Sony HT-A7000 soundbar and SA-SW3 subwoofer performance
Looking beyond its design, connectivity options, and raw specifications, the Sony HT-A7000 is quite a beast when it comes to performance. It was very easy for me to set up and operate, and although there was a small learning curve and certain tweaks needed to be carried out, I quickly managed to get the HT-A7000 and SA-SW3 performing at the kind of level that I expected of a soundbar system that costs over Rs. 1,50,000.
I used the Sony HT-A7000 and SA-SW3 primarily as a sound system for my television while watching various movies and TV shows across audio formats including Dolby Audio, 5.1 surround, and Dolby Atmos, relying on HDMI ARC for connectivity. I also occasionally used Apple AirPlay and Bluetooth to stream music.
Of all the movies and TV shows I watched while using the Sony HT-A7000 soundbar and SA-SW3 subwoofer, Dune on Amazon Prime Video was perhaps the most memorable, even though it didn’t use any advanced audio format. Initially, the deep, rumbling soundtrack put the subwoofer to good use, but with absolutely no adjustments, voices sounded too soft and got lost in the atmospheric background sounds and intense action sequences of the movie.
This was quickly and easily fixed by turning off the DSEE Extreme mode, enabling the Auto Volume adjustment setting, and setting the Voice Dynamic Range feature to ‘Auto’. This allowed the soundbar to tweak sound levels to suit whatever was being played, on the fly. Indeed, it adjusted itself quickly and dynamically to suit softer voices in scenes as needed. This did tend to affect soundtracks a bit adversely, particularly the opening credits, which sounded a bit strange. However, vocals and action sequences sounded very good.
There were times when I needed to lower the subwoofer volume, which at high levels, was occasionally overpowering with its intense bass. Once all of these initial setup issues were tackled, I was truly able to enjoy the loud, intense, atmospheric, and immersive sound that the Sony HT-A7000 and SA-SW3 produced. I did still occasionally need to tweak the subwoofer volume, but these adjustments were quick and easy, and entirely worth it to allow the HT-A7000 to work well with the content being played.
Indeed, my experience with Dune considerably more fun than when relying on only the Philips 55PUT8115/94 television’s – or rather most televisions’ – basic speaker system. The audio quality and sound experience of the Sony soundbar also far outclassed the picture levels that this particular Philips TV managed, which is why I mentioned in the beginning that it’s best to match this speaker setup with a TV of similar stature for the best home cinema experience.
At moderate volume levels, the sound from the Sony soundbar and subwoofer felt strong and engaging, while even at lower volume levels, casual content such as sitcoms or late night viewing were perfectly enjoyable.
Dune also let me try the native sound post-processing modes, including Dolby Speaker Virtualiser and DTS Neural:X. There’s a third mode called ‘Sound Mode On’ which presumably preserves the original source audio without adding any enhancements. DTS Neural:X was perhaps the more impressive of the two post-processing modes, adding much more atmospheric aggression and mood to the sound. The Dolby Virtualiser mode kept things a bit more uniform and soft, while still enhancing vocals.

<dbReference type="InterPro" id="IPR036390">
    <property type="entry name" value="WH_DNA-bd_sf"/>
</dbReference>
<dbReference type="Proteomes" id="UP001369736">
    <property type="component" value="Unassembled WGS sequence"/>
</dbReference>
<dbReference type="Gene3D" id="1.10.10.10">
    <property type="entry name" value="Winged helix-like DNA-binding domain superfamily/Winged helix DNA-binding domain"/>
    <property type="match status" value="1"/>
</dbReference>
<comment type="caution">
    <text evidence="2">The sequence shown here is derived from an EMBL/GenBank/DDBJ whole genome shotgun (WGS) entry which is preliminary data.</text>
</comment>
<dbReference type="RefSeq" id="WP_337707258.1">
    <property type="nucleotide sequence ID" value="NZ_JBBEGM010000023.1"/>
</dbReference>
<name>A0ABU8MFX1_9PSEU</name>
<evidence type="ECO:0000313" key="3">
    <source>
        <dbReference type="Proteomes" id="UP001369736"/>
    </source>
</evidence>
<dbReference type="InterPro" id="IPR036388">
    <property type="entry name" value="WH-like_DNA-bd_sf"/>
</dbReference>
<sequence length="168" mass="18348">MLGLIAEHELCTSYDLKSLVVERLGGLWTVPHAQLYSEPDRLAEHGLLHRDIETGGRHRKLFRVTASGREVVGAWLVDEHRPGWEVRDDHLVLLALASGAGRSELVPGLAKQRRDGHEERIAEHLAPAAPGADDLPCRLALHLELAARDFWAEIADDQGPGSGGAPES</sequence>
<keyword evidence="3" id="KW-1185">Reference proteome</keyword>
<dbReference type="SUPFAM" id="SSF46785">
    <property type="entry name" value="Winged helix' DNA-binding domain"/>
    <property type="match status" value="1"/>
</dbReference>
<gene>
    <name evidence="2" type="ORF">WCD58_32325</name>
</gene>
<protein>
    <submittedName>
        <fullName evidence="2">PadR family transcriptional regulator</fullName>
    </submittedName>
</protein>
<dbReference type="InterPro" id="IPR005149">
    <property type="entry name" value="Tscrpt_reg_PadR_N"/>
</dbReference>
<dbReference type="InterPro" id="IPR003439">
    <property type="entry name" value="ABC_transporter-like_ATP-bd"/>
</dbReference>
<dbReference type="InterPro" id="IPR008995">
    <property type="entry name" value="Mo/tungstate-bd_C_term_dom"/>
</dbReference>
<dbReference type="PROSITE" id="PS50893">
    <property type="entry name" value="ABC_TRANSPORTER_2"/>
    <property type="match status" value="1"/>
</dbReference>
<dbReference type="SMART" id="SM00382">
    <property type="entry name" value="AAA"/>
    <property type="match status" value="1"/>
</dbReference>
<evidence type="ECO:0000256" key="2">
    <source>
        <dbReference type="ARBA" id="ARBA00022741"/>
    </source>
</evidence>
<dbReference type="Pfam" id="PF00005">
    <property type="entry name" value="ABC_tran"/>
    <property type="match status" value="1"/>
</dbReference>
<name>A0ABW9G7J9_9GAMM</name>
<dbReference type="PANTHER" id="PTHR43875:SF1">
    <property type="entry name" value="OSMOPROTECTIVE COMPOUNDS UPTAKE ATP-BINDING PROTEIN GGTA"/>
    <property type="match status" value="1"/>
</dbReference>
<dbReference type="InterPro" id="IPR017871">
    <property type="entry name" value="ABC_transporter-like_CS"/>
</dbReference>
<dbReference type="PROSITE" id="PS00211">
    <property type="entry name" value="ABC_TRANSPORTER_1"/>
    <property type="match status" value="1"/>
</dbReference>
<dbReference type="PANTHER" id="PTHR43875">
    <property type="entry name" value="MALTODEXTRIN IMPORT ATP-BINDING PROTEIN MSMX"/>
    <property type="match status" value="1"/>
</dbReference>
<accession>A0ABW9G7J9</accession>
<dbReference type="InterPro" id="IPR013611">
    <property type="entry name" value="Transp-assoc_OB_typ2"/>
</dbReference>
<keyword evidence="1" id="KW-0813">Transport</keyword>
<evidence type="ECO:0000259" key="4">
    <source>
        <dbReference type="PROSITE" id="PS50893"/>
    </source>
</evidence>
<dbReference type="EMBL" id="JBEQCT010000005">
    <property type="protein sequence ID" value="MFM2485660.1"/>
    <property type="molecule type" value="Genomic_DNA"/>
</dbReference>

Sound Mode On was best used with Dolby Atmos content to ensure no changes were made to the sound signal. With Our Great National Parks on Netflix, performance was excellent as there was decent virtualised surround sound despite the lack of physical rear speakers. The sounds of nature, particularly flowing water and the chirping of birds, had a distinct sense of directionality and a wide soundstage that was impressively audible at the sides and above where I was sitting.
Even without the Sony SA-SW3 subwoofer, the Sony HT-A7000 delivered excellent sound, albeit with expectedly less low-end grunt. I wasn’t disappointed with the bass levels, but I definitely felt that the SW3 subwoofer added some useful and helpful attack and punch to the sound, particularly in intense movies and TV shows, and even music. The ‘Immersive AE’ mode improved the soundstage both vertically and horizontally, but seemed to make the overall sound a little less cohesive and sharp, particularly voices.
Music sounded surprisingly good on the Sony HT-A7000 and SA-SW3, thanks to their sheer power and attack. The tuning of the drivers naturally favours movies and TV shows, but that said, it’s a workable option for occasional music listening.
Audio quality was expectedly better with AirPlay and Chromecast than Bluetooth, but I did face some connectivity bugs with AirPlay which caused music to stop or the soundbar to not respond to playback controls on my iPhone on occasion. Bluetooth was more stable in terms of connectivity, and LDAC Bluetooth codec support made for decent sound quality when used with an Android smartphone.
It can be argued that a soundbar will never quite match up to a proper surround sound system, but a very good soundbar still has enough potential to make the difference somewhat irrelevant. The Sony HT-A7000 is quite impressive, enhancing the sound experience across genres and content, and adding useful post-processing and specific tuning where necessary. Combined with the Sony SA-SW3 subwoofer, this is a formidable home theatre system but is still easy to set up and operate.
That said, it’s undeniably very expensive at around Rs. 1,50,000 for the combo; perhaps more than it needs to be given that you can get soundbars that are also very good, such as the Sony HT-Z9F, for considerably less. However, if money is no bar and you’re looking for a very good (and convenient) home audio system to complement your premium television and home decor, there isn’t much else that comes close to what the Sony HT-A7000 has to offer.